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Our South African powerviolence man Berns von Bernington caught up with Endless Swarm and Mind Ripper Collective. They discussed all things Endless Swarm, how it all started and where it’s heading. Viva La Powerviolence!
(((o))): Just give us a bit of background, how did endless swarm get started?
Graham: I played in a hardcore band called The Horrors That You’ve Seen before for a few years and Ben, our guitarist used to come along to the shows and he was really into powerviolence. We didn’t really know anyone else who was into it, and he kinda asked me to start a powerviolence band. We used to practice with The Horrors That You’ve Seen drummer as well and just took it from there.
(((o))): It’s kinda hard finding people who’re interested in that music and that style. It’s a bit of a cross-over mesh of grind meets a more hardcore side of things if that makes sense. So where did the name come from, Endless Swarm?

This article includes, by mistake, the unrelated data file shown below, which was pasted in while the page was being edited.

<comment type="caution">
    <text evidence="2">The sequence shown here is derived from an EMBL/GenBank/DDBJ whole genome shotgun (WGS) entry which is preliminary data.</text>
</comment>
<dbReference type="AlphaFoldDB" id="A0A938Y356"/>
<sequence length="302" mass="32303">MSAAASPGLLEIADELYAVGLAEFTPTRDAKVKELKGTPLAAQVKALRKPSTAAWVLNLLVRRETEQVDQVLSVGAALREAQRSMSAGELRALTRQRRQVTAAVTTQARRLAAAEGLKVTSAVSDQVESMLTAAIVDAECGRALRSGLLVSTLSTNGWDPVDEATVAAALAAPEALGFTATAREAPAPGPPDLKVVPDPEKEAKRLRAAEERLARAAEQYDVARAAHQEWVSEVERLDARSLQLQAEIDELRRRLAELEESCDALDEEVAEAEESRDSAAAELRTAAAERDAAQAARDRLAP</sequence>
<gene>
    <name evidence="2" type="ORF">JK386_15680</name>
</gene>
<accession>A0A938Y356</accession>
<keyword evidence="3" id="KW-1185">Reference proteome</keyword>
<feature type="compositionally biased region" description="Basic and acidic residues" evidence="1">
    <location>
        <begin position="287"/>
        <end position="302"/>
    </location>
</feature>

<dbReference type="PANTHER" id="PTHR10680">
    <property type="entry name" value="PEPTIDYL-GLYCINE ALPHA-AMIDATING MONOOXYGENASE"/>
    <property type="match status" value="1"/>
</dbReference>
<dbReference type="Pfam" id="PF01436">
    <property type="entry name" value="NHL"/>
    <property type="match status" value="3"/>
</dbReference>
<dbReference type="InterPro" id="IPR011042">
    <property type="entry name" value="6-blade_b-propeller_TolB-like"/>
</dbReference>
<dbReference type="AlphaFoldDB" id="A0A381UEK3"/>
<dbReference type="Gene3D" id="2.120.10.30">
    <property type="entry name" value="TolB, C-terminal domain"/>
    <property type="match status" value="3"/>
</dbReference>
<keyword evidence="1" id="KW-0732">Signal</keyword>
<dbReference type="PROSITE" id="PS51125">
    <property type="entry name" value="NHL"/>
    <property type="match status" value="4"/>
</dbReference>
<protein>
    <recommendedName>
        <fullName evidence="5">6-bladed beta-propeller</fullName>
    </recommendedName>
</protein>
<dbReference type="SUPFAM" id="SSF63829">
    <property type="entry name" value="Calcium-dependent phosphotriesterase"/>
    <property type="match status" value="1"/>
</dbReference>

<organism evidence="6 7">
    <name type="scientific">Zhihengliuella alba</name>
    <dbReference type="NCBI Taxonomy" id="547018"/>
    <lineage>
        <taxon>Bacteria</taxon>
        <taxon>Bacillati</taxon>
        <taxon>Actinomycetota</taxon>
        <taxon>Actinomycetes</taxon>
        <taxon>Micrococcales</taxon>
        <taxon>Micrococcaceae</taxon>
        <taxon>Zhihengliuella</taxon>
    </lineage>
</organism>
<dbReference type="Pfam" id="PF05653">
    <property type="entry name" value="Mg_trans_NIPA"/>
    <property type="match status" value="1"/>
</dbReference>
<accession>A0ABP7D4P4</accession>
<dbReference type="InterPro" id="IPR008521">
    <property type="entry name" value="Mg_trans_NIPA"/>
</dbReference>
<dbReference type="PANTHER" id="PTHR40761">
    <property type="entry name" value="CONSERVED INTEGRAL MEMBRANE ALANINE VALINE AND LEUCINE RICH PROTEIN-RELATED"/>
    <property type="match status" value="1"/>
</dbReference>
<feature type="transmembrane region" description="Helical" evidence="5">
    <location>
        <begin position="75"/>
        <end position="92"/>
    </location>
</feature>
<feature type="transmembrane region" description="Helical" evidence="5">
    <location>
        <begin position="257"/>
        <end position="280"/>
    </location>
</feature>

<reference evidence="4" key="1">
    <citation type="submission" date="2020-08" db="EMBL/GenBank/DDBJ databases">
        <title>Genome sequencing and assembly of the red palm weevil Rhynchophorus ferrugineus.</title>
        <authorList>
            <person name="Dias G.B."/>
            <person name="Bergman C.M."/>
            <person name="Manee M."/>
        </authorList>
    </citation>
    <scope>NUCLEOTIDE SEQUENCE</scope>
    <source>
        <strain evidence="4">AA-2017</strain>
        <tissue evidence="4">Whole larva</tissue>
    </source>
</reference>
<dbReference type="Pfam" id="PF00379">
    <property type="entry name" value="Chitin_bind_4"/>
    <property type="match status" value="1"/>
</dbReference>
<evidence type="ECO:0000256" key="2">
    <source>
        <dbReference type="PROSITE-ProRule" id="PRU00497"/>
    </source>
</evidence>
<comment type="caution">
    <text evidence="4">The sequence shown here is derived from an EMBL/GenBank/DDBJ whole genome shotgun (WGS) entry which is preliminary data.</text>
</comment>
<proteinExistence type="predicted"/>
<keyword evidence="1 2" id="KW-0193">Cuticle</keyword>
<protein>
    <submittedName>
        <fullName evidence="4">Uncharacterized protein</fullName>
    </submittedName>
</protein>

Graham: It literally has no meaning, just kind of freeballing suggestions and that’s just one that came up and I remember there were some silly ones and I remembered crippled was one of the main words that were going about and there was already a fast band called Crippled Fox, so we didn’t take that name.
(((o))): And of course, there’s Cripple Bastards, which is also taken and it is always cool to find out what the meaning is of band names. I was having a chat with Gulio from Cripple Bastards a while back and he said it was just a horrible translation from Italian to English and it referred to the drunk punks walking because they used to walk like crippled people due to being so drunk.
I remember speaking to you a while back and have you guys swapped band members in the last couple of months?